First of all, one report after another suggests that Romney didn't move the needle last night, or didn't move it much:
* Priorities USA's Colorado focus group of "weak Democrats and independents who voted for Obama in 2008 but who remain open to switching" thought Romney wasn't specific last night; they warmed somewhat to his tax ideas, but "there was a doubling in the number of respondents who said that Obama has good ideas for improving the economy.... 63% of respondents said at the end that Obama expressed good ideas for improving the economy, compared with 27% who said the same about Romney...."
* In a focus group of independents on MSNBC, not one switched to Romney after the debate. (Hat tip: Never Ben Better in comments.)
* In another Colorado focus group of undecideds assembled by pollster Stan Greenberg, Romney gained somewhat -- 27% leaned his way before the debate, 44% afterward. But Obama held his ground -- 30% or 31% before (the link is ambiguous), 33% afterward. I read that as a 15-point swing -- but translated nationwide, it suggests that, if something like 5% of voters are undecided, Romney's getting less than a 1% gain. And that's in the immediate afterglow of the debate, which will wear off by Election Day.
* Oh, and if you believe this sort of thing is meaningful, Twitter comments about Romney leaned extremely negative last night, while comments about Obama leaned positive.
Beyond that, Obama had built up a bigger cushion than we thought before the debate: Gallup shows him up by 4 over Romney today (that's averaged over the seven pre-debate days), while his approval rating (over the three pre-debate days) has leaped to 54 percent.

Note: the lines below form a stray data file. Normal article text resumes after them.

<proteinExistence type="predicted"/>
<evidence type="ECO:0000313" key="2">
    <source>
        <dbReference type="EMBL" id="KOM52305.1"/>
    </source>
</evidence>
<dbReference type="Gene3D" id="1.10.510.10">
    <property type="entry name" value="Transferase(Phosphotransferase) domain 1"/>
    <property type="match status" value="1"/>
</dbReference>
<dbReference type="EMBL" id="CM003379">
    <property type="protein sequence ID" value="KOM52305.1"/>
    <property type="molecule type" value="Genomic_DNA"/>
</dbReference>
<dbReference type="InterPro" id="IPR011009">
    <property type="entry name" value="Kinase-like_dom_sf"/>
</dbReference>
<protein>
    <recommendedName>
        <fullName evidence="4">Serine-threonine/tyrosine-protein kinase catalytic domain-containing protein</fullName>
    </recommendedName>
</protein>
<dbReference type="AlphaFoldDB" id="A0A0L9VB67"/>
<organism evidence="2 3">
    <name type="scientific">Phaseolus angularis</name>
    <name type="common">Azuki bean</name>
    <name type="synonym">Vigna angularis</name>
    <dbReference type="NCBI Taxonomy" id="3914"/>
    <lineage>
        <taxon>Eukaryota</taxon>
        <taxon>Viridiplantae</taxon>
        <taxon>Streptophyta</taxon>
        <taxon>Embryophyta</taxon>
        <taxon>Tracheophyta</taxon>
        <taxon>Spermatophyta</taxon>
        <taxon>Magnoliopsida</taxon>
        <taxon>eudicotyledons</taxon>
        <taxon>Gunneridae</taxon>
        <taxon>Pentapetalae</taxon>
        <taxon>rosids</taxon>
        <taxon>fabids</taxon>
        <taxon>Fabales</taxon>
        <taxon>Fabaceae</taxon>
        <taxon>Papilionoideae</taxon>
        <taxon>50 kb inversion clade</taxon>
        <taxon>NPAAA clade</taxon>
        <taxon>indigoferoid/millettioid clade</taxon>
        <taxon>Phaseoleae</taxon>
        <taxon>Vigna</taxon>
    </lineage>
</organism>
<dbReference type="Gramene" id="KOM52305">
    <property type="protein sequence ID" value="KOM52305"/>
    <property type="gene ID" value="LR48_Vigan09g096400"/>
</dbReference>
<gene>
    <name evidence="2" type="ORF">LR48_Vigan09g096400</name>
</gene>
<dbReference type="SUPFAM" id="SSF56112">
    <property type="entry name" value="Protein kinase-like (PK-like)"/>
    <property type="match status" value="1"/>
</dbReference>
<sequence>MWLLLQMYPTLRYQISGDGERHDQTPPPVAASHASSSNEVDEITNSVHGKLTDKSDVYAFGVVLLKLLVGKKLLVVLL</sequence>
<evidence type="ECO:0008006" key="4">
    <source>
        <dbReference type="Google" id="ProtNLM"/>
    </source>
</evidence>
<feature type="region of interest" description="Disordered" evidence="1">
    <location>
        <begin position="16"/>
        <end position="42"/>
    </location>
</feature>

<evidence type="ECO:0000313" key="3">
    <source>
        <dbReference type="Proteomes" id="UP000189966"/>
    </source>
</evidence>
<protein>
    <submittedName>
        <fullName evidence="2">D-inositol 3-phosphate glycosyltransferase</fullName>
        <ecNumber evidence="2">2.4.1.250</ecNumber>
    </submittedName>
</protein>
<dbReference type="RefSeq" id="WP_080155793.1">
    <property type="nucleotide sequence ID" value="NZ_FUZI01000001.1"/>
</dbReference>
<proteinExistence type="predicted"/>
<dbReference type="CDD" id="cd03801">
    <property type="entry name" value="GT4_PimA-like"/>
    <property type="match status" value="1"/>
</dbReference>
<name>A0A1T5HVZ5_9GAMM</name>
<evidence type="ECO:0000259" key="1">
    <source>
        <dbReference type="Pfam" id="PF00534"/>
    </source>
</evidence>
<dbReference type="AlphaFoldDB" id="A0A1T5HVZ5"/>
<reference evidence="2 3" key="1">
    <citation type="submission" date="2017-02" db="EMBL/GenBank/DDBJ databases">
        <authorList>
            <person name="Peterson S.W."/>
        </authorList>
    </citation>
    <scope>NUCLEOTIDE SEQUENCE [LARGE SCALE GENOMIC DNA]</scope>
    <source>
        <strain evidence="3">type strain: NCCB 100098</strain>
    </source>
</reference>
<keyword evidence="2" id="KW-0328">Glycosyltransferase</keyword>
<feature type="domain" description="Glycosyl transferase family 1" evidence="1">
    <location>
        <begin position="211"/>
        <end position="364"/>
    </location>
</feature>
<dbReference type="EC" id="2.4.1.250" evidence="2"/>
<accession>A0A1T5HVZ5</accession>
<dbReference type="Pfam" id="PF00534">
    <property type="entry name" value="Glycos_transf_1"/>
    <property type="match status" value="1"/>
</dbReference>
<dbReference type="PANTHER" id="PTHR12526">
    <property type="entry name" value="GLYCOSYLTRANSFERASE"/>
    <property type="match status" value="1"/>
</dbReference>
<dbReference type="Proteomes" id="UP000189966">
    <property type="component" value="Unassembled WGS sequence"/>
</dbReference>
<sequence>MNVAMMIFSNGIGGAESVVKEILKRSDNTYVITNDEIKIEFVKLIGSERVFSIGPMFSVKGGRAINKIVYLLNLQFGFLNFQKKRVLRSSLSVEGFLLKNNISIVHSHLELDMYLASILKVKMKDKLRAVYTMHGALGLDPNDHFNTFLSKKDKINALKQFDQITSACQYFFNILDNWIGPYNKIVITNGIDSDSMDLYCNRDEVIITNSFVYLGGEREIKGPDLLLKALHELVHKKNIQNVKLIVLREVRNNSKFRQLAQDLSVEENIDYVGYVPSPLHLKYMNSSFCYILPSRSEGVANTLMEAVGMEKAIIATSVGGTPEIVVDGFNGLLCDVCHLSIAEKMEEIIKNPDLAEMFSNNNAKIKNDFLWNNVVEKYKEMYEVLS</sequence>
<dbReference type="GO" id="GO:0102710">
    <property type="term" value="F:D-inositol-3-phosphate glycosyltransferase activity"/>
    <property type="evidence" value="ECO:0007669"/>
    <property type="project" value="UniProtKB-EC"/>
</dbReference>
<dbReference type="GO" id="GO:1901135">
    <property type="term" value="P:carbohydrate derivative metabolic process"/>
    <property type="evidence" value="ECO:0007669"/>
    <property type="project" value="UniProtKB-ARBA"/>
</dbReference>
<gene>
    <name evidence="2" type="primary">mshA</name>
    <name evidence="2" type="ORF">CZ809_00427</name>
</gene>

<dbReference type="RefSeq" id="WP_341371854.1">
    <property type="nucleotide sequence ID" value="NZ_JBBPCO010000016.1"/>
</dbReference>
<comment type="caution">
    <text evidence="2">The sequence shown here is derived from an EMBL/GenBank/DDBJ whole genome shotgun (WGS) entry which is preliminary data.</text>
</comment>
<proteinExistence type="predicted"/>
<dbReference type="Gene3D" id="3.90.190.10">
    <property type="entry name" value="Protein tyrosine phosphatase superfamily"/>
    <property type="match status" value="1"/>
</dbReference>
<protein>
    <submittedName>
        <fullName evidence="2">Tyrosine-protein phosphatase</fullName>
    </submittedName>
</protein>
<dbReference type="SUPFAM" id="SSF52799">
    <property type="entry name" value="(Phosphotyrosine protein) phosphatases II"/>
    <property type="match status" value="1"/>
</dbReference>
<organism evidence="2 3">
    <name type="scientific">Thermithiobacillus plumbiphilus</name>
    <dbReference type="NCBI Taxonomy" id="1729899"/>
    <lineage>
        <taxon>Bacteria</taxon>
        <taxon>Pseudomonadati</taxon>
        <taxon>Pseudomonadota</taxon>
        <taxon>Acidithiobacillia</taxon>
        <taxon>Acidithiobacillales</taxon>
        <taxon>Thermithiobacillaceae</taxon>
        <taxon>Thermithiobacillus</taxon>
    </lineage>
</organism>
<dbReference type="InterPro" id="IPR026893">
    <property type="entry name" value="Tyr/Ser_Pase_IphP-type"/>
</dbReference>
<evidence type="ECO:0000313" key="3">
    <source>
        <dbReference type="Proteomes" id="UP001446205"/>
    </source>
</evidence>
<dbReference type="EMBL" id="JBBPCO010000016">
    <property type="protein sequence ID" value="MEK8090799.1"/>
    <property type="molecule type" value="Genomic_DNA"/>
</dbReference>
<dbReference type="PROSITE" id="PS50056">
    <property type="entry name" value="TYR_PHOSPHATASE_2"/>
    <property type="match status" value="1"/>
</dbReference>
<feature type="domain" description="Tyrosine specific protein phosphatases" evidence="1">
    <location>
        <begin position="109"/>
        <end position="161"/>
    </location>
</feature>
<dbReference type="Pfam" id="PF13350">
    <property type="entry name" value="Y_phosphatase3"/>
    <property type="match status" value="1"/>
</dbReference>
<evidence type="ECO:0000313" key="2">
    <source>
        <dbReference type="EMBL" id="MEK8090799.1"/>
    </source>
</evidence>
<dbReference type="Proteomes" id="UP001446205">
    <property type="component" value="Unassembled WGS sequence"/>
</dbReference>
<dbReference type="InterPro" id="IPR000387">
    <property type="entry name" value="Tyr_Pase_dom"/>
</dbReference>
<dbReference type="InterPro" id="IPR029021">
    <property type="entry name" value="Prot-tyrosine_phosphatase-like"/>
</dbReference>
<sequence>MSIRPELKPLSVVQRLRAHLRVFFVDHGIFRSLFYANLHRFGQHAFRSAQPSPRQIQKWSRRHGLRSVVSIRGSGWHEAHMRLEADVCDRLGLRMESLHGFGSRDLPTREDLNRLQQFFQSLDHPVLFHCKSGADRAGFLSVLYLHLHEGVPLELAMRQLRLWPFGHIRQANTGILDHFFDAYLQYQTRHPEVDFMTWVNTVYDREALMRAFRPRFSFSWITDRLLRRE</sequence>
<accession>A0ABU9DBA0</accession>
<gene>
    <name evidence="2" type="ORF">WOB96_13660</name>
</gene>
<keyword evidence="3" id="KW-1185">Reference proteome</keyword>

Which tells me he's got the goodwill, and Romney still hasn't. I don't think that'll be changed by last night's debate, in which Romney was less mean-spirited than he usually is but more mean-spirited than he should have been if he wants to win.
And today, Obama's getting off the zingers:
"When I got onto the stage I met this very spirited fellow who claimed to be Mitt Romney," Obama told the crowd of some 12,000. "It couldn't have been Mitt Romney. The real Mitt Romney has bveen running around the country the last year promising 5 trillion for the wealthy... the fellow on stage [said] he didn't know anything about that."There's also going to be a new series of ads:
... Obama ... took to painting Romney as a figure to be mocked, not feared. In his Denver speech, he jabbed back at Mitt Romney's statement from last night's debate that the former governor would take away funding for PBS's Sesame Street Show, despite his fondness for Big Bird.
"Thank goodness somebody is getting tough on Big Bird," he said to laughs....
The first in that wave, titled "trust," focuses on Romney's hotly-contested claim that he doesn't back a $5 trillion in tax cuts over 10 years....Romney is still a guy with a sleazy reputation. Obama is still a guy most non-wingnuts trust. So I don't feel as bad today as I did last night.
“If we can’t trust him here," asks the narrator, as a picture of the debate stage switches to an image of the Oval Office, "How could we ever trust him here?”